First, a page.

• Sky High Rent = Sky High Restaurants: This one we are all more than familiar with – rent going sky high. The cost of running restaurants has risen drastically in the last ten years, with rent doubling and tripling in some very central areas. A huge amount of restaurants and bars have had to close their doors or move further out and further up buildings.
  • Rise of the ‘hoods:  Neighbourhood dining has become all the rage in the last few years with comfortable and charming restaurants popping up in Tai Hang, Sai Ying Pun, Wong Cheuk Hang, Sheung Wan and quieter corners of the major districts. These restaurants are offering something a little different, with a homely vibe, usually a quieter atmosphere and a smaller venue.
  • Celebrity Chefs Coming to Town: On the other extreme end, we are now seeing an influx of celebrity chefs . Established chefs from all over the world are opening restaurants in many neighbourhoods. Ten years ago these restaurants were few and far between, but from what we can see this trend won’t be stopping any time soon.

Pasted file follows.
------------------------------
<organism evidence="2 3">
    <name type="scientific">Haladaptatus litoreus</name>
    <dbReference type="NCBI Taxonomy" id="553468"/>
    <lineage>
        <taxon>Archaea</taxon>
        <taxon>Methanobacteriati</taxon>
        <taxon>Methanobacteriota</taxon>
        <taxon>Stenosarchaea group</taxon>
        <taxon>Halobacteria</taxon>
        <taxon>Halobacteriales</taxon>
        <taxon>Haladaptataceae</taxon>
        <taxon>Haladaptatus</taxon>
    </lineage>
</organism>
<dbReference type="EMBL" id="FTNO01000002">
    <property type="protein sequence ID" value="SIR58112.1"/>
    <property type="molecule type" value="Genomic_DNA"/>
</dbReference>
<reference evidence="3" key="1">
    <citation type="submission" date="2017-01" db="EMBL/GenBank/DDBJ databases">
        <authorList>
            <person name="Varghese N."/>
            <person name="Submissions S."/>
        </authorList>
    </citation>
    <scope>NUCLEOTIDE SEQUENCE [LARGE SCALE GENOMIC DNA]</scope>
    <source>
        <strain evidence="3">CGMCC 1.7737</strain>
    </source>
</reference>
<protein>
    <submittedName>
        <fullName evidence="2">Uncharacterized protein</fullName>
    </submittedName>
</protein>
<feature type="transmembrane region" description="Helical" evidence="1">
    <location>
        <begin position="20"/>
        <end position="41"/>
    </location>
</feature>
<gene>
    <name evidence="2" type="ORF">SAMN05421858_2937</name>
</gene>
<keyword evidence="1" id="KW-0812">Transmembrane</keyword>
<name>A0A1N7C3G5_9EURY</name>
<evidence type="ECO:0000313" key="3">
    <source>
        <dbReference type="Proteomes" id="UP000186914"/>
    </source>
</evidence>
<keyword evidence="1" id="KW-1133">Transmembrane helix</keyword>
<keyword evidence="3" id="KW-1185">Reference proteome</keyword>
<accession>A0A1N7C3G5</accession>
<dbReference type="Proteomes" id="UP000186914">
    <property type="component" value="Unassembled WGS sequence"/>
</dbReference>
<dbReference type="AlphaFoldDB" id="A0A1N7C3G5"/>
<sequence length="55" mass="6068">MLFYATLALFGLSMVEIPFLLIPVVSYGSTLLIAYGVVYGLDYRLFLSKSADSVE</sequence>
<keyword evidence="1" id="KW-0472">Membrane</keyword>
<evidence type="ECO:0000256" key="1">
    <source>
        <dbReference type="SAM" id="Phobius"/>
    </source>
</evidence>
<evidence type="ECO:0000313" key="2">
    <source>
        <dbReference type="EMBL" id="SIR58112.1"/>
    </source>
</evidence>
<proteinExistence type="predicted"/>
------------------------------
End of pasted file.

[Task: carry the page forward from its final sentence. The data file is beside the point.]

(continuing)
• Air, Foam, Sous Vide etc: The next trend – cooking techniques. Ferran Adria made famous “molecular gastronomy” which has been emulated by chefs all over the world. We see air and foam on many plates. Science or not, it has been one of the most important developments in modern dining. Then we see sous vide which has improved the life of many chefs by giving them more control.
  • Specialised, Smaller Menus: The last few years have seen menus shrink and restaurants becoming more specialised on individual cuisines.  Many customers prefer going to a restaurant for a particular dish, giving rise to small joints that really only do a handful of items.
  • The SOL Movement:  In recent years, we see the rise of SOL – seasonal, organic and local. With more concern of the environment and the growing trend of healthy living, there are many more Healthy and Green choices on menus and solely vegetarian restaurants are growing in numbers.